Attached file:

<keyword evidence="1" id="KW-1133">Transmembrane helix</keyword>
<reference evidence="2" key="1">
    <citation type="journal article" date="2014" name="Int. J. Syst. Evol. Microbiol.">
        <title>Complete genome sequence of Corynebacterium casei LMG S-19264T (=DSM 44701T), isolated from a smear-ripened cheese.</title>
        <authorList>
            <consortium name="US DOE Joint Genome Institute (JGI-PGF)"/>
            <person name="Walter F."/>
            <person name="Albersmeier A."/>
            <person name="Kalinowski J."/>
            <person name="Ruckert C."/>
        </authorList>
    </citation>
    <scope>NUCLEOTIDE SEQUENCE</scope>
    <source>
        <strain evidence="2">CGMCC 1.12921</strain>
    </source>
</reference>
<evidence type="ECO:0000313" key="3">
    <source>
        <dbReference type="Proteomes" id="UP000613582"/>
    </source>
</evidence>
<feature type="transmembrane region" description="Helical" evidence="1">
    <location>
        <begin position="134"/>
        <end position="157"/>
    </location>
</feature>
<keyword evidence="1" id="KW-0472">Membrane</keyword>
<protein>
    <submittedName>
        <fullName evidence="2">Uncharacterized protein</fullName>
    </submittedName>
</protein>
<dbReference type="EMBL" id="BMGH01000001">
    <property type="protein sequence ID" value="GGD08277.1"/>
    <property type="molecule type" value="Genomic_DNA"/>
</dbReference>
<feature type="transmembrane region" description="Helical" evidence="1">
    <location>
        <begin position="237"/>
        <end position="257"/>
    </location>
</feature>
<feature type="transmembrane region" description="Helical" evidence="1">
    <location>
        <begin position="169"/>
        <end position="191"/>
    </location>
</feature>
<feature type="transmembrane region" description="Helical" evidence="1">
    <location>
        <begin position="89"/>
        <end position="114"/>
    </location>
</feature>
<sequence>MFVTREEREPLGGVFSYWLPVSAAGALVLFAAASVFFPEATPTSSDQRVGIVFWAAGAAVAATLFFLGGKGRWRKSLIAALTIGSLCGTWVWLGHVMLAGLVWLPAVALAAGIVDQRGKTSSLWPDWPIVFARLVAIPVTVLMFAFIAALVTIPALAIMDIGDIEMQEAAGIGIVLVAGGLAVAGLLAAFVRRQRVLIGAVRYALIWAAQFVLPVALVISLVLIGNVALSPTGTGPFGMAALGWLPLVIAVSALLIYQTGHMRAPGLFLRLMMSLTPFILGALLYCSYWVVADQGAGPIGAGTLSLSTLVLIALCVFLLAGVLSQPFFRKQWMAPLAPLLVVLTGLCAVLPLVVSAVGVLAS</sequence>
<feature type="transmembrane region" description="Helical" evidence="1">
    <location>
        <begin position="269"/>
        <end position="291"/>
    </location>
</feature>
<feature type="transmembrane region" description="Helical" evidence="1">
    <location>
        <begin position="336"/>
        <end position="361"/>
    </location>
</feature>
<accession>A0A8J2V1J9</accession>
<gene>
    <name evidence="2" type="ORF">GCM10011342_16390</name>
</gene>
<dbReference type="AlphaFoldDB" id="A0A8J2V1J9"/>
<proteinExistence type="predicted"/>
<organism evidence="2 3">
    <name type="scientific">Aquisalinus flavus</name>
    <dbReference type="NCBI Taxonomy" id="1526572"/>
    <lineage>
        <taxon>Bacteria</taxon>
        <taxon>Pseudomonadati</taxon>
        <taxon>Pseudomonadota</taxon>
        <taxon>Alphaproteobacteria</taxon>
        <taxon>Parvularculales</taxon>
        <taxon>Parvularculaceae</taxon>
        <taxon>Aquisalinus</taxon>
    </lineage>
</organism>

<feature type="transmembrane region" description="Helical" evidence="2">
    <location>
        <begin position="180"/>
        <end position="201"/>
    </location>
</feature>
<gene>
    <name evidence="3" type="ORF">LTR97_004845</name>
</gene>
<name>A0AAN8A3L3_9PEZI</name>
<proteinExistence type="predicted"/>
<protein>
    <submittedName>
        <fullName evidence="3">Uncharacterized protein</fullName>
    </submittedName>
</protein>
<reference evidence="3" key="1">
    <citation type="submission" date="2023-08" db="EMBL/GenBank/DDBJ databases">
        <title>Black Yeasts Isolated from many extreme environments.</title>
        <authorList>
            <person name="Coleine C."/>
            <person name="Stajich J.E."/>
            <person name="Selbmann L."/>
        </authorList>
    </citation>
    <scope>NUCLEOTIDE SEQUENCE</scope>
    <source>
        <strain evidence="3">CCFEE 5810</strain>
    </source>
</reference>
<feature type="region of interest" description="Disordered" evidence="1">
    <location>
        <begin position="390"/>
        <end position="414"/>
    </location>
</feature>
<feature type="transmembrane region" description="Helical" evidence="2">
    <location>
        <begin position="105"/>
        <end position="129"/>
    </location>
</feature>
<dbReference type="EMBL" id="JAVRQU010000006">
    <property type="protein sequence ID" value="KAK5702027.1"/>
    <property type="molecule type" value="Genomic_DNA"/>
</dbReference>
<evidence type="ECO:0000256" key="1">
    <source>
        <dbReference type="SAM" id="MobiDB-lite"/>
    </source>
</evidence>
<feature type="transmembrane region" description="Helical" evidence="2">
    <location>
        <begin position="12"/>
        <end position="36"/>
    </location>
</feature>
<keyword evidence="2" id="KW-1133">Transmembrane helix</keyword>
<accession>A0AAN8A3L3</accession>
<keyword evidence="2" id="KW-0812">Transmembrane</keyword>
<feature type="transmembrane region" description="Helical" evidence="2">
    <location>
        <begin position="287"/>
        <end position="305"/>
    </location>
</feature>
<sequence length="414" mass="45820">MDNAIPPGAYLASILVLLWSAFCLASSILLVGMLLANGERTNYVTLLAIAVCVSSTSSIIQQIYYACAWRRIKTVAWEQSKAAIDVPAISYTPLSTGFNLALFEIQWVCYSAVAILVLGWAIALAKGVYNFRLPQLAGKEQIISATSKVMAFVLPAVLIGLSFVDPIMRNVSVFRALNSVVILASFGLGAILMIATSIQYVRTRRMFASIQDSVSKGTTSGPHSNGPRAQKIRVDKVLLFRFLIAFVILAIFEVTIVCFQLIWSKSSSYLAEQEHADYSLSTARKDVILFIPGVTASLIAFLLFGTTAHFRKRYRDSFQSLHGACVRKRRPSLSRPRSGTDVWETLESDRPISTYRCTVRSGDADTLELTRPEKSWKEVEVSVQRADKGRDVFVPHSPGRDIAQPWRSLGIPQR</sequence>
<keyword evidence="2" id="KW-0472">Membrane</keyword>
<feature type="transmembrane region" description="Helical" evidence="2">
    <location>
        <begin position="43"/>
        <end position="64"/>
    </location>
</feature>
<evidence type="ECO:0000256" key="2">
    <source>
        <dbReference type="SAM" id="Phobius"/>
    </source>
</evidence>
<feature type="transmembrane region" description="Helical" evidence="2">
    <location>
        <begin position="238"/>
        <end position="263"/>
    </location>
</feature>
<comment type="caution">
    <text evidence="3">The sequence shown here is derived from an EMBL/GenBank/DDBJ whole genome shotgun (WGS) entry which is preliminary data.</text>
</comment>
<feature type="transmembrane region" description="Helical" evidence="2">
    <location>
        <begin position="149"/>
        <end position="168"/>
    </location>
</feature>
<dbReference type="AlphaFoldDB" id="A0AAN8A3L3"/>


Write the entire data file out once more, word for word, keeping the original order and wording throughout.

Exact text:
<keyword evidence="1" id="KW-1133">Transmembrane helix</keyword>
<reference evidence="2" key="1">
    <citation type="journal article" date="2014" name="Int. J. Syst. Evol. Microbiol.">
        <title>Complete genome sequence of Corynebacterium casei LMG S-19264T (=DSM 44701T), isolated from a smear-ripened cheese.</title>
        <authorList>
            <consortium name="US DOE Joint Genome Institute (JGI-PGF)"/>
            <person name="Walter F."/>
            <person name="Albersmeier A."/>
            <person name="Kalinowski J."/>
            <person name="Ruckert C."/>
        </authorList>
    </citation>
    <scope>NUCLEOTIDE SEQUENCE</scope>
    <source>
        <strain evidence="2">CGMCC 1.12921</strain>
    </source>
</reference>
<evidence type="ECO:0000313" key="3">
    <source>
        <dbReference type="Proteomes" id="UP000613582"/>
    </source>
</evidence>
<feature type="transmembrane region" description="Helical" evidence="1">
    <location>
        <begin position="134"/>
        <end position="157"/>
    </location>
</feature>
<keyword evidence="1" id="KW-0472">Membrane</keyword>
<protein>
    <submittedName>
        <fullName evidence="2">Uncharacterized protein</fullName>
    </submittedName>
</protein>
<dbReference type="EMBL" id="BMGH01000001">
    <property type="protein sequence ID" value="GGD08277.1"/>
    <property type="molecule type" value="Genomic_DNA"/>
</dbReference>
<feature type="transmembrane region" description="Helical" evidence="1">
    <location>
        <begin position="237"/>
        <end position="257"/>
    </location>
</feature>
<feature type="transmembrane region" description="Helical" evidence="1">
    <location>
        <begin position="169"/>
        <end position="191"/>
    </location>
</feature>
<feature type="transmembrane region" description="Helical" evidence="1">
    <location>
        <begin position="89"/>
        <end position="114"/>
    </location>
</feature>
<sequence>MFVTREEREPLGGVFSYWLPVSAAGALVLFAAASVFFPEATPTSSDQRVGIVFWAAGAAVAATLFFLGGKGRWRKSLIAALTIGSLCGTWVWLGHVMLAGLVWLPAVALAAGIVDQRGKTSSLWPDWPIVFARLVAIPVTVLMFAFIAALVTIPALAIMDIGDIEMQEAAGIGIVLVAGGLAVAGLLAAFVRRQRVLIGAVRYALIWAAQFVLPVALVISLVLIGNVALSPTGTGPFGMAALGWLPLVIAVSALLIYQTGHMRAPGLFLRLMMSLTPFILGALLYCSYWVVADQGAGPIGAGTLSLSTLVLIALCVFLLAGVLSQPFFRKQWMAPLAPLLVVLTGLCAVLPLVVSAVGVLAS</sequence>
<feature type="transmembrane region" description="Helical" evidence="1">
    <location>
        <begin position="269"/>
        <end position="291"/>
    </location>
</feature>
<feature type="transmembrane region" description="Helical" evidence="1">
    <location>
        <begin position="336"/>
        <end position="361"/>
    </location>
</feature>
<accession>A0A8J2V1J9</accession>
<gene>
    <name evidence="2" type="ORF">GCM10011342_16390</name>
</gene>
<dbReference type="AlphaFoldDB" id="A0A8J2V1J9"/>
<proteinExistence type="predicted"/>
<organism evidence="2 3">
    <name type="scientific">Aquisalinus flavus</name>
    <dbReference type="NCBI Taxonomy" id="1526572"/>
    <lineage>
        <taxon>Bacteria</taxon>
        <taxon>Pseudomonadati</taxon>
        <taxon>Pseudomonadota</taxon>
        <taxon>Alphaproteobacteria</taxon>
        <taxon>Parvularculales</taxon>
        <taxon>Parvularculaceae</taxon>
        <taxon>Aquisalinus</taxon>
    </lineage>
</organism>

<feature type="transmembrane region" description="Helical" evidence="2">
    <location>
        <begin position="180"/>
        <end position="201"/>
    </location>
</feature>
<gene>
    <name evidence="3" type="ORF">LTR97_004845</name>
</gene>
<name>A0AAN8A3L3_9PEZI</name>
<proteinExistence type="predicted"/>
<protein>
    <submittedName>
        <fullName evidence="3">Uncharacterized protein</fullName>
    </submittedName>
</protein>
<reference evidence="3" key="1">
    <citation type="submission" date="2023-08" db="EMBL/GenBank/DDBJ databases">
        <title>Black Yeasts Isolated from many extreme environments.</title>
        <authorList>
            <person name="Coleine C."/>
            <person name="Stajich J.E."/>
            <person name="Selbmann L."/>
        </authorList>
    </citation>
    <scope>NUCLEOTIDE SEQUENCE</scope>
    <source>
        <strain evidence="3">CCFEE 5810</strain>
    </source>
</reference>
<feature type="region of interest" description="Disordered" evidence="1">
    <location>
        <begin position="390"/>
        <end position="414"/>
    </location>
</feature>
<feature type="transmembrane region" description="Helical" evidence="2">
    <location>
        <begin position="105"/>
        <end position="129"/>
    </location>
</feature>
<dbReference type="EMBL" id="JAVRQU010000006">
    <property type="protein sequence ID" value="KAK5702027.1"/>
    <property type="molecule type" value="Genomic_DNA"/>
</dbReference>
<evidence type="ECO:0000256" key="1">
    <source>
        <dbReference type="SAM" id="MobiDB-lite"/>
    </source>
</evidence>
<feature type="transmembrane region" description="Helical" evidence="2">
    <location>
        <begin position="12"/>
        <end position="36"/>
    </location>
</feature>
<keyword evidence="2" id="KW-1133">Transmembrane helix</keyword>
<accession>A0AAN8A3L3</accession>
<keyword evidence="2" id="KW-0812">Transmembrane</keyword>
<feature type="transmembrane region" description="Helical" evidence="2">
    <location>
        <begin position="287"/>
        <end position="305"/>
    </location>
</feature>
<sequence length="414" mass="45820">MDNAIPPGAYLASILVLLWSAFCLASSILLVGMLLANGERTNYVTLLAIAVCVSSTSSIIQQIYYACAWRRIKTVAWEQSKAAIDVPAISYTPLSTGFNLALFEIQWVCYSAVAILVLGWAIALAKGVYNFRLPQLAGKEQIISATSKVMAFVLPAVLIGLSFVDPIMRNVSVFRALNSVVILASFGLGAILMIATSIQYVRTRRMFASIQDSVSKGTTSGPHSNGPRAQKIRVDKVLLFRFLIAFVILAIFEVTIVCFQLIWSKSSSYLAEQEHADYSLSTARKDVILFIPGVTASLIAFLLFGTTAHFRKRYRDSFQSLHGACVRKRRPSLSRPRSGTDVWETLESDRPISTYRCTVRSGDADTLELTRPEKSWKEVEVSVQRADKGRDVFVPHSPGRDIAQPWRSLGIPQR</sequence>
<keyword evidence="2" id="KW-0472">Membrane</keyword>
<feature type="transmembrane region" description="Helical" evidence="2">
    <location>
        <begin position="43"/>
        <end position="64"/>
    </location>
</feature>
<evidence type="ECO:0000256" key="2">
    <source>
        <dbReference type="SAM" id="Phobius"/>
    </source>
</evidence>
<feature type="transmembrane region" description="Helical" evidence="2">
    <location>
        <begin position="238"/>
        <end position="263"/>
    </location>
</feature>
<comment type="caution">
    <text evidence="3">The sequence shown here is derived from an EMBL/GenBank/DDBJ whole genome shotgun (WGS) entry which is preliminary data.</text>
</comment>
<feature type="transmembrane region" description="Helical" evidence="2">
    <location>
        <begin position="149"/>
        <end position="168"/>
    </location>
</feature>
<dbReference type="AlphaFoldDB" id="A0AAN8A3L3"/>